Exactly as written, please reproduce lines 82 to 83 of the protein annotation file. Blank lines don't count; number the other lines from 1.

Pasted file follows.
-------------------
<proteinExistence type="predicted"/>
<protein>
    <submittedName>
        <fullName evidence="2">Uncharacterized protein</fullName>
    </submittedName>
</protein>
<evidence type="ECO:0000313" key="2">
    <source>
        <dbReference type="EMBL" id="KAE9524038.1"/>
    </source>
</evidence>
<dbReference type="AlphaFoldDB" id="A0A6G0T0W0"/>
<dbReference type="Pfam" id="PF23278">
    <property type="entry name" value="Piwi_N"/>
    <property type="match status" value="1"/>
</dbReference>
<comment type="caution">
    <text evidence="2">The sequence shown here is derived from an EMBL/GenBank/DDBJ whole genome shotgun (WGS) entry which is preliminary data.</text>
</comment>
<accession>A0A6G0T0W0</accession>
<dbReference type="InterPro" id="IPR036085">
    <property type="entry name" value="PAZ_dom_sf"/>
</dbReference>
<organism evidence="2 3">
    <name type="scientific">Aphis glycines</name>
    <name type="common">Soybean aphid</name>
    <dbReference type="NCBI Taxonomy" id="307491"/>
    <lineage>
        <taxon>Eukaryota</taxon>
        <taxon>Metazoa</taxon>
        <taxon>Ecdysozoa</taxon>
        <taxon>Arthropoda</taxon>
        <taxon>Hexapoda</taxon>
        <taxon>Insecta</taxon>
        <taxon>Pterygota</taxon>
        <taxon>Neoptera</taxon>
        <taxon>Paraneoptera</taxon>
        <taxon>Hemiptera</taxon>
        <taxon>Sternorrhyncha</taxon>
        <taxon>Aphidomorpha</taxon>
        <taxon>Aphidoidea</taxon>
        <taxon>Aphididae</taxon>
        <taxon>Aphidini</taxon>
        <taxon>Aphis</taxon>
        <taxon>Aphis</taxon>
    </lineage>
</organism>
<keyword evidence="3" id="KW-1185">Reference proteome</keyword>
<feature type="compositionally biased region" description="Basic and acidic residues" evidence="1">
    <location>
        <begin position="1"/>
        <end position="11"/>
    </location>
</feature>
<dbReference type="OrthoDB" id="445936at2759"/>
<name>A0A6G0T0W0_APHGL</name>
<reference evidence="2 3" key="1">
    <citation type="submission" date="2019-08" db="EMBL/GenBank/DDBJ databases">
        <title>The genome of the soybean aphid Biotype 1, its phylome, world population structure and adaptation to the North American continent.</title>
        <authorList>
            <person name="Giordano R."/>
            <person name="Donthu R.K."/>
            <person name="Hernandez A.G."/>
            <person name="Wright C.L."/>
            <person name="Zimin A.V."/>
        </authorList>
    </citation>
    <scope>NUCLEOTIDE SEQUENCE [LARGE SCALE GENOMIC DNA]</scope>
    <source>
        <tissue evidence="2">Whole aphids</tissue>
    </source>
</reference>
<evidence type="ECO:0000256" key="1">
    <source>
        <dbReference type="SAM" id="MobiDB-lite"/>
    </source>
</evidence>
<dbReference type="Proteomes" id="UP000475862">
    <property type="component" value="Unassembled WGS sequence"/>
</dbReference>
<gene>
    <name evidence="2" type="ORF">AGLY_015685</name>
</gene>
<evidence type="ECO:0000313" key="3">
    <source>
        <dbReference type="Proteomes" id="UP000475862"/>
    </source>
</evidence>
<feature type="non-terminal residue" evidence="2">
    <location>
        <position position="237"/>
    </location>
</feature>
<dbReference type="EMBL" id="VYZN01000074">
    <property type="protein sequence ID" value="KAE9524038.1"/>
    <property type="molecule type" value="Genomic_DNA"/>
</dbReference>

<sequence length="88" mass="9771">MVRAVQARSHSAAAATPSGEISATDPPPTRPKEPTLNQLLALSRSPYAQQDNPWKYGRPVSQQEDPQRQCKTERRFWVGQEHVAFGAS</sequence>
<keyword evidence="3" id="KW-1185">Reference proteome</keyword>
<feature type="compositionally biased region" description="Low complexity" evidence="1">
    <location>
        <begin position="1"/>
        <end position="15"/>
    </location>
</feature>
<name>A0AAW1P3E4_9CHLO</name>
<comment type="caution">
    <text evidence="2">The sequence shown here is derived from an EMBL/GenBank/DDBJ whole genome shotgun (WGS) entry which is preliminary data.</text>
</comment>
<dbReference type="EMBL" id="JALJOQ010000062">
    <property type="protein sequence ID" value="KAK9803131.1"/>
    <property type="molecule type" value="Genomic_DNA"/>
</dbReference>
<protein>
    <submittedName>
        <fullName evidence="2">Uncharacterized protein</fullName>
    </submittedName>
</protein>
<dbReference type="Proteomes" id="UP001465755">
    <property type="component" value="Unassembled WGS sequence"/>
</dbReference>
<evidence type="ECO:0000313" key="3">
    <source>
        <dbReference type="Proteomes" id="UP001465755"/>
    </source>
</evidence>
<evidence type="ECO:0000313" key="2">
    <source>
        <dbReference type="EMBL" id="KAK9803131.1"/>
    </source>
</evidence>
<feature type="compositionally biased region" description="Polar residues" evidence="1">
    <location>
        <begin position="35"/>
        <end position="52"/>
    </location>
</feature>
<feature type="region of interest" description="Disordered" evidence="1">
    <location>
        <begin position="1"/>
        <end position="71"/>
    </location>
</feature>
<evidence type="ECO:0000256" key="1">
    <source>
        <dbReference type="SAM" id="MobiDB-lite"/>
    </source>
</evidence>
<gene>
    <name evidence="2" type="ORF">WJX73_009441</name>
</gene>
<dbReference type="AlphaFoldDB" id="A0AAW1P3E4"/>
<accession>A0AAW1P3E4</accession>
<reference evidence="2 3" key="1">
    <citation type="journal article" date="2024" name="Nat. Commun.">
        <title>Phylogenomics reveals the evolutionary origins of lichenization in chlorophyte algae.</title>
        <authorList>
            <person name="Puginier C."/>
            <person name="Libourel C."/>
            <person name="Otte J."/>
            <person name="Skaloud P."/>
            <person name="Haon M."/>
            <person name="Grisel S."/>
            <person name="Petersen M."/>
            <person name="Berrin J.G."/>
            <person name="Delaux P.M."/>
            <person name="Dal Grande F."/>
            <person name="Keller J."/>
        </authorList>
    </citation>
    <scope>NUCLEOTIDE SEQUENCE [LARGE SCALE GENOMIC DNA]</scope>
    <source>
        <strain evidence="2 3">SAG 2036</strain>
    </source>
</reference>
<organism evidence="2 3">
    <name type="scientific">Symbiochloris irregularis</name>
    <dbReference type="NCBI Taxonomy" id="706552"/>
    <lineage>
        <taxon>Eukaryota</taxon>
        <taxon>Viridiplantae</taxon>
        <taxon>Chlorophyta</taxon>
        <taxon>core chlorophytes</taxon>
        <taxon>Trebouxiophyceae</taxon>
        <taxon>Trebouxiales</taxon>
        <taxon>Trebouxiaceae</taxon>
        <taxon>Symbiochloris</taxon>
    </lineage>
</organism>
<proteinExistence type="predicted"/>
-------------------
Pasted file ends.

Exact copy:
    <name evidence="2" type="ORF">AGLY_015685</name>
</gene>